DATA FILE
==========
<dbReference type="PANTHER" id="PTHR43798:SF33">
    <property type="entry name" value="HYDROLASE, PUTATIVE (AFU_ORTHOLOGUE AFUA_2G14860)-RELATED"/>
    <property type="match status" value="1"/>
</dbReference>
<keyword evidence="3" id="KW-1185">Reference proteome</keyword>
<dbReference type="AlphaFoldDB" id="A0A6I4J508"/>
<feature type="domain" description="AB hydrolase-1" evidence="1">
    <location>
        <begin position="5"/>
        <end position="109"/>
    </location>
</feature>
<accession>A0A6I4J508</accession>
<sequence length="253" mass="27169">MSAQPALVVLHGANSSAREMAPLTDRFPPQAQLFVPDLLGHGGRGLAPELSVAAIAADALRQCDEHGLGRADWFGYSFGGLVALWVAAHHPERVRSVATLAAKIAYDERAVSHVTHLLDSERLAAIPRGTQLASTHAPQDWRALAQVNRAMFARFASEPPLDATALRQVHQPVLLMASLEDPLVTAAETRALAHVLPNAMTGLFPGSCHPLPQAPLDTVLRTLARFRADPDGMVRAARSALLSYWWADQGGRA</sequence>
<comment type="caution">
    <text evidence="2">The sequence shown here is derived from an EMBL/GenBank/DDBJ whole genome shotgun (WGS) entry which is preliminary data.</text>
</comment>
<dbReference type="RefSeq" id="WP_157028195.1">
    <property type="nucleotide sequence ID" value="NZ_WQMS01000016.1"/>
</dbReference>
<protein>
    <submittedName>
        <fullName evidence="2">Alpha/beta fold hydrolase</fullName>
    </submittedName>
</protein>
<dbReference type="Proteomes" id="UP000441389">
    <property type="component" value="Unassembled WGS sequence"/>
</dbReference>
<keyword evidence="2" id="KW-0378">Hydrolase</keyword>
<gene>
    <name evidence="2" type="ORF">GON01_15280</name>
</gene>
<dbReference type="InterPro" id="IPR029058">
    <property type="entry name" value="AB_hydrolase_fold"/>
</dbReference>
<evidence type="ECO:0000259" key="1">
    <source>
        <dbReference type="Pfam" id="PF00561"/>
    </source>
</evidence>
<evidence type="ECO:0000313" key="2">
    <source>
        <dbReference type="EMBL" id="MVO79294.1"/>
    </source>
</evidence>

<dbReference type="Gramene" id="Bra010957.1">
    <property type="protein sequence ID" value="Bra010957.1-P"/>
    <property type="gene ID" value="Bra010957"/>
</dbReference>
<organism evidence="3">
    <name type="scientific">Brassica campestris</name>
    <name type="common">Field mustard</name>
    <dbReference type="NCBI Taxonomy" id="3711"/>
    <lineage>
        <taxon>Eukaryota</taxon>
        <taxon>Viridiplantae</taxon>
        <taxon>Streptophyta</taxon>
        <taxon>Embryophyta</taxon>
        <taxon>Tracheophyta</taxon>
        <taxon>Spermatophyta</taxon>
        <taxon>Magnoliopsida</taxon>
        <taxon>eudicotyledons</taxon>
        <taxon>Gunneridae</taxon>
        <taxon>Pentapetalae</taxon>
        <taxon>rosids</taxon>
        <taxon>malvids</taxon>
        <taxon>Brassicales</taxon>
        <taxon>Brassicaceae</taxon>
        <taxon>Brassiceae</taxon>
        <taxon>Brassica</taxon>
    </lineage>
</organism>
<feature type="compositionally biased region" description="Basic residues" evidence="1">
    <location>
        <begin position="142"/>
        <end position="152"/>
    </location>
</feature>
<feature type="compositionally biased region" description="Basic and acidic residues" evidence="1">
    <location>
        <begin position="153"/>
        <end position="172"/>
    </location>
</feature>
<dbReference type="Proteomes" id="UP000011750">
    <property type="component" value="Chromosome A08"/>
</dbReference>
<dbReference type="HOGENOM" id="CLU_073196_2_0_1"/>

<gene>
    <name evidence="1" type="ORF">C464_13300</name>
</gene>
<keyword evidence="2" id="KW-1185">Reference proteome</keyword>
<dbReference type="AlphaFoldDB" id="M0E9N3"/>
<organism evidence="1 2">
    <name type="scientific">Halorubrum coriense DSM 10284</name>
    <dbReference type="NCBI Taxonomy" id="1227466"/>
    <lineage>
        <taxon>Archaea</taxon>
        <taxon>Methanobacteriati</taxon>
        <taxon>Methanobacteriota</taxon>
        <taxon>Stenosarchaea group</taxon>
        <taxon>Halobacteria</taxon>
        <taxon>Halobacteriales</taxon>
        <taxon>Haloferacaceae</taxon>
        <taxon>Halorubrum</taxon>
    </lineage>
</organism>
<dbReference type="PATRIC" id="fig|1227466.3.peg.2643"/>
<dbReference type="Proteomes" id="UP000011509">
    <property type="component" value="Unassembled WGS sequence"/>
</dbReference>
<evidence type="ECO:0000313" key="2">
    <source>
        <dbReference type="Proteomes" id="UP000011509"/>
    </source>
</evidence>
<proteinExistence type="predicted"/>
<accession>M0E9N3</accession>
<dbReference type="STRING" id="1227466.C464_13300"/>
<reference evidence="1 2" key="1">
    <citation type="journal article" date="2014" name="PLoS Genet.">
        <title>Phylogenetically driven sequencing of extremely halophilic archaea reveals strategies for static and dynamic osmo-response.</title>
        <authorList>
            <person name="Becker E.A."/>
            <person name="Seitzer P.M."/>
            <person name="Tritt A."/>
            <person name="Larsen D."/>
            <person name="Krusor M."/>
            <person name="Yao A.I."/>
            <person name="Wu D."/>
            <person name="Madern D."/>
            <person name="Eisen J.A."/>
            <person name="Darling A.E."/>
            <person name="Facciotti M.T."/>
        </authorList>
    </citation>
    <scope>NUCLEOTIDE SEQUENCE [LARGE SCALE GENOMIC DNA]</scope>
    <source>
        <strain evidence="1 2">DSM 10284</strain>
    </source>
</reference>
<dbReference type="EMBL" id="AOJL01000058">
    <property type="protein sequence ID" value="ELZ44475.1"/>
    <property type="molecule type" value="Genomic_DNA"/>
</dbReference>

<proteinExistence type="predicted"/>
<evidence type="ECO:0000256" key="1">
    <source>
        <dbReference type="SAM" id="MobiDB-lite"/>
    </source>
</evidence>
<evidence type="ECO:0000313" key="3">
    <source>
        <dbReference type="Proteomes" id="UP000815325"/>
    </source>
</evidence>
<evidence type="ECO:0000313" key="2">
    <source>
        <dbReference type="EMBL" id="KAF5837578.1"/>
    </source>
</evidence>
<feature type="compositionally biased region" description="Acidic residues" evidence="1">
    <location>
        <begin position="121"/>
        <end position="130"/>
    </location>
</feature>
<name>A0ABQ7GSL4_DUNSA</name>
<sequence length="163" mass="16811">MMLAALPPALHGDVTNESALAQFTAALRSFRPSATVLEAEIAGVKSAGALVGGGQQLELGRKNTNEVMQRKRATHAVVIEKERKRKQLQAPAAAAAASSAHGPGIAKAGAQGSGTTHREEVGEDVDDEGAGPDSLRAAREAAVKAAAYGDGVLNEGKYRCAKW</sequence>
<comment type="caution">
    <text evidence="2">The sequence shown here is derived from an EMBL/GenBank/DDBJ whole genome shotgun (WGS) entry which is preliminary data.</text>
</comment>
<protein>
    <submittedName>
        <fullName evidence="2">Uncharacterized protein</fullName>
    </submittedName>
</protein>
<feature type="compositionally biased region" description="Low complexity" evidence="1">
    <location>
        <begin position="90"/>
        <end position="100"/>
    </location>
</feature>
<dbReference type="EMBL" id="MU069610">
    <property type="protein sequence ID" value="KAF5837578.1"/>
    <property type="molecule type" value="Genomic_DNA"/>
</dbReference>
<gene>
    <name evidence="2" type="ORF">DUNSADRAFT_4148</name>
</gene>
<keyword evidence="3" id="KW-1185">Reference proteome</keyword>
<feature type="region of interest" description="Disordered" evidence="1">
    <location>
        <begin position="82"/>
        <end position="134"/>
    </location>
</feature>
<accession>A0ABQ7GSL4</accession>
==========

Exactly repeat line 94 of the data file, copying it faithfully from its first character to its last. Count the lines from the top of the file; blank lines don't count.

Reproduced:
<organism evidence="1 2">